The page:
for b in $(git for-each-ref --format='%(refname:short)' refs/remotes); do git branch $b refs/remotes/$b && git branch -D -r $b; done

Once again, you can use GitKraken Desktop to view all of your branches and clean up any that you no longer need. If you still see a “trunk” branch, verify it’s pointing to the same commit as “master”.  Learn how to set custom default branch names – like “main” instead of “master” in this GitKraken Desktop Tips article.

If everything looks good, you can go ahead and delete that branch, because you will now use the “master” branch, instead. Right-click the branch name in the left panel and select “Delete trunk”.

Your local repo should be ready to go at this point, so you can create your remote and push the repo up to your local repo.  

Set Up Your New Git Remote

In this example, we’ll use GitHub to show you how to create a remote, but GitKraken also integrates with the hosted and self-hosted versions of GitLabBitbucket and Azure DevOps to make adding remote repos from any of these services quick and easy. Ok, now back to the example… 

Uncheck the Clone after init option to only create the remote repo.

Migrating to Git from SVN

You’ll need the URL for the new remote repo, so click the View on button.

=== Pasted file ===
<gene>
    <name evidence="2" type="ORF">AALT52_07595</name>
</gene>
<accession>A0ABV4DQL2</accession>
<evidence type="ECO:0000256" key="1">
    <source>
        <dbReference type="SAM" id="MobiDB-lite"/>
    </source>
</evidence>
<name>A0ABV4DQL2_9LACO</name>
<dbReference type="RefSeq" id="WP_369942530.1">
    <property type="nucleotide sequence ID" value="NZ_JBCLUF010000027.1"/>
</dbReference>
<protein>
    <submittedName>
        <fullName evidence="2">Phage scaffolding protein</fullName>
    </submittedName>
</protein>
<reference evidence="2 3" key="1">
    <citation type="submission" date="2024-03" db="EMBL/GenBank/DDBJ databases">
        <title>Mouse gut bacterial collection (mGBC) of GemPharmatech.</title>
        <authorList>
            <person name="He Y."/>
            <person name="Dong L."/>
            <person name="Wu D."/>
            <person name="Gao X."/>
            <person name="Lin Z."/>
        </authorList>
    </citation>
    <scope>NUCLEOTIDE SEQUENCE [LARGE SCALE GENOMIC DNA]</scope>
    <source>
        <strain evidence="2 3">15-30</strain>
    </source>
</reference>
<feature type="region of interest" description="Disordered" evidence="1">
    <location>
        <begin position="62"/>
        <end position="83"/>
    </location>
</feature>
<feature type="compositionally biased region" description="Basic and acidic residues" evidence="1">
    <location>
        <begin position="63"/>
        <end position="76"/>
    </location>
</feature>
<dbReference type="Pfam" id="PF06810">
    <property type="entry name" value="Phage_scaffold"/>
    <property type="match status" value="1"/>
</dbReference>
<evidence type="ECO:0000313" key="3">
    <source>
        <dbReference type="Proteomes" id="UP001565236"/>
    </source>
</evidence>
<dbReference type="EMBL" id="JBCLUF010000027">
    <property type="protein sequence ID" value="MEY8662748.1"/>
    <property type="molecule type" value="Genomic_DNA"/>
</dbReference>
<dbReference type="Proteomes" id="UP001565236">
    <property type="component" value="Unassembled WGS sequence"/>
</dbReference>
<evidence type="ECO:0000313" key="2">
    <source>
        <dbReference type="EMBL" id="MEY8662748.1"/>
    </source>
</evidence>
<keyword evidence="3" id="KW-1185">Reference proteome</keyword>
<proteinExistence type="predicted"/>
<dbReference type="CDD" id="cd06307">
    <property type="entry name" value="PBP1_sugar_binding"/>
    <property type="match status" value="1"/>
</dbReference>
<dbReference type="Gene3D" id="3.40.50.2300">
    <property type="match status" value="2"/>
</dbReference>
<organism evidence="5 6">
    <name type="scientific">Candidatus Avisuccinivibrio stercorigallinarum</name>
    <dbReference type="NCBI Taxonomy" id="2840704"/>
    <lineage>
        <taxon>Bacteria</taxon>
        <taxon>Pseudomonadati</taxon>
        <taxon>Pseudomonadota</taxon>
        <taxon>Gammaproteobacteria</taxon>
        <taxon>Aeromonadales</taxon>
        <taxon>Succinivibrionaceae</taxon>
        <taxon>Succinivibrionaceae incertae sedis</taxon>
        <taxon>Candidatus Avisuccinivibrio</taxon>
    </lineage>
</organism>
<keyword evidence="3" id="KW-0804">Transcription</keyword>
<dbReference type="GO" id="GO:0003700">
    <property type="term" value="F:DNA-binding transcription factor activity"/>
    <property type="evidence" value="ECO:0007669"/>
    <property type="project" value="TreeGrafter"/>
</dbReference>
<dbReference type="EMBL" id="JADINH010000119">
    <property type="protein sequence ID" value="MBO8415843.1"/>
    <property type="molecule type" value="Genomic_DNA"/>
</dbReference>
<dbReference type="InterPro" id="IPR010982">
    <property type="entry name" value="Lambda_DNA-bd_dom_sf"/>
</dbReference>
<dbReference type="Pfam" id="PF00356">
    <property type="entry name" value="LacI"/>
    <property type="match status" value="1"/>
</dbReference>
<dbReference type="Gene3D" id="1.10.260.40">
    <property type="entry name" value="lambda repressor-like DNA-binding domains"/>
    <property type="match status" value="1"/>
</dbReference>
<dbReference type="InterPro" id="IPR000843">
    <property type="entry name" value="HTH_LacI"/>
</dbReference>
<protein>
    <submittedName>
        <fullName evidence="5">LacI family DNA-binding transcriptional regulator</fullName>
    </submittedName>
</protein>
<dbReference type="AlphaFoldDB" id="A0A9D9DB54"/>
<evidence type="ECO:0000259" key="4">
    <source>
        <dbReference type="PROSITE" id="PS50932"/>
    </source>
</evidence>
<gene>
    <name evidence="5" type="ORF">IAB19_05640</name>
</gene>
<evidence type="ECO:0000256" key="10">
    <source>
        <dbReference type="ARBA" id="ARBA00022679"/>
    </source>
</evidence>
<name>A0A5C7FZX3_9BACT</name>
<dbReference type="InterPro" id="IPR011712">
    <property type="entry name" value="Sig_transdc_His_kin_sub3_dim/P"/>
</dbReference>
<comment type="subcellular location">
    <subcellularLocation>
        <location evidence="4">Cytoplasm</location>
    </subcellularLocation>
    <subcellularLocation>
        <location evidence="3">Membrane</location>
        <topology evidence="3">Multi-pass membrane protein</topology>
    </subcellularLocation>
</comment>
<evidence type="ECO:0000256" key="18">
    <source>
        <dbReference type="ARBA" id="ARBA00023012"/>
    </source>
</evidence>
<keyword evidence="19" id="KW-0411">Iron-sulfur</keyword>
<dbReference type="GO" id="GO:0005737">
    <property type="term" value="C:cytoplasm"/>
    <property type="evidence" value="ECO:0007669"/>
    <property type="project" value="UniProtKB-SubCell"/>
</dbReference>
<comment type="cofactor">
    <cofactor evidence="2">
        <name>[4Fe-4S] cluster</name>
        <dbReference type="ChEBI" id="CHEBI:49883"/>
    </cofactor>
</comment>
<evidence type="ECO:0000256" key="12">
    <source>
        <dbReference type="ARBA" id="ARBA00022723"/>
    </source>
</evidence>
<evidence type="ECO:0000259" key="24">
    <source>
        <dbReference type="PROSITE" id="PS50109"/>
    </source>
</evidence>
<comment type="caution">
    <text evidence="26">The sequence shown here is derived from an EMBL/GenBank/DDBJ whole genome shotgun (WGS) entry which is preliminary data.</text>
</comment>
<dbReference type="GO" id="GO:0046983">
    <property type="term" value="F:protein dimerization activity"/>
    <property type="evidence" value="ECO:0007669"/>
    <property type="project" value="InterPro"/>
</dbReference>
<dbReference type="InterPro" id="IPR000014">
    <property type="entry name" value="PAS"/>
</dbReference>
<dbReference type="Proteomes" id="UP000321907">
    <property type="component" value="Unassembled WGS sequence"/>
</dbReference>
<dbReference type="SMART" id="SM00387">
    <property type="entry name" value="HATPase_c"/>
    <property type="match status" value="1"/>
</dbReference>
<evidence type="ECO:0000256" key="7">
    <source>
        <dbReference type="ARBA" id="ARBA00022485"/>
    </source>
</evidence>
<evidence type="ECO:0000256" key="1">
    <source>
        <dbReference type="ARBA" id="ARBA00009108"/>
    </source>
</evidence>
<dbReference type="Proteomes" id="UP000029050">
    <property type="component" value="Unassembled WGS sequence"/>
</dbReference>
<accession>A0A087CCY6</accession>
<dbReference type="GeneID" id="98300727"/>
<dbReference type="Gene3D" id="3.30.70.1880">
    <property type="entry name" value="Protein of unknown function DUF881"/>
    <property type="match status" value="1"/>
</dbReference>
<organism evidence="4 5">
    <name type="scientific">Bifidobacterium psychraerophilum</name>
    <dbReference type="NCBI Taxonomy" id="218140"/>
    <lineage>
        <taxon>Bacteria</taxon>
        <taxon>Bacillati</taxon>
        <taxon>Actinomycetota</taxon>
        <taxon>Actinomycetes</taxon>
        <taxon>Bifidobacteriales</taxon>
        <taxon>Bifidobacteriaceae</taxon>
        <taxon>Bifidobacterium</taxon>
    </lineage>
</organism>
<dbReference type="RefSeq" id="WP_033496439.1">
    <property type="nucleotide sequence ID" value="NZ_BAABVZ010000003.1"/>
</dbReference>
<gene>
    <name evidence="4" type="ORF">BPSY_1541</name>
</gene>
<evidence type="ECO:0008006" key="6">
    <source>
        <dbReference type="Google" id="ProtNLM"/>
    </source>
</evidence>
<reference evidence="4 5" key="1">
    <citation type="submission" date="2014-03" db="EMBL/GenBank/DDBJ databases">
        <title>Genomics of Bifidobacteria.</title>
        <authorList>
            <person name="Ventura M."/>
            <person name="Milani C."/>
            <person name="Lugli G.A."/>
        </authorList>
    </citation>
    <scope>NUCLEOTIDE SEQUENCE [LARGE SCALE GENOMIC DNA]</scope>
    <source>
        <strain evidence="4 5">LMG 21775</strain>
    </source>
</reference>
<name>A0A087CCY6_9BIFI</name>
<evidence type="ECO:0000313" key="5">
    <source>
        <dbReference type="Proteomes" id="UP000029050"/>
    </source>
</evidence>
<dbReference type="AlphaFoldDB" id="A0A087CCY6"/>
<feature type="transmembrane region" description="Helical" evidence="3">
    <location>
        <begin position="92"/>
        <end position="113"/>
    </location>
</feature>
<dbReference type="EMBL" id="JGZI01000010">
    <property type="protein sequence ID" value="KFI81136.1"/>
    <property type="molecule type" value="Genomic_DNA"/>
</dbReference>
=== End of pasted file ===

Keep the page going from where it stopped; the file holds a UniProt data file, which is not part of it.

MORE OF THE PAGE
Migrating from SVN to Git

Copy the URL to the repo and go back to your local repo in GitKraken Desktop.

Click the + icon in the Remote section of the left panel.

On the URL tab, name your new remote, paste the URL to the repo into the Pull and Push URL fields, and click Add Remote.

You can now right-click each branch and tag to push them up to your remote.

If you have a large number of branches or tags, then you can use the following commands to push them up to your remote.

git push origin --all
git push origin --tags

Congratulations 🎉 Your Migration to Git is Complete!

You should now have a functioning Git repo. If you’re ready to help your organization scale Git, check out our GitKraken Desktop resources, including migration tips, onboarding materials, Learn Git resources, and more!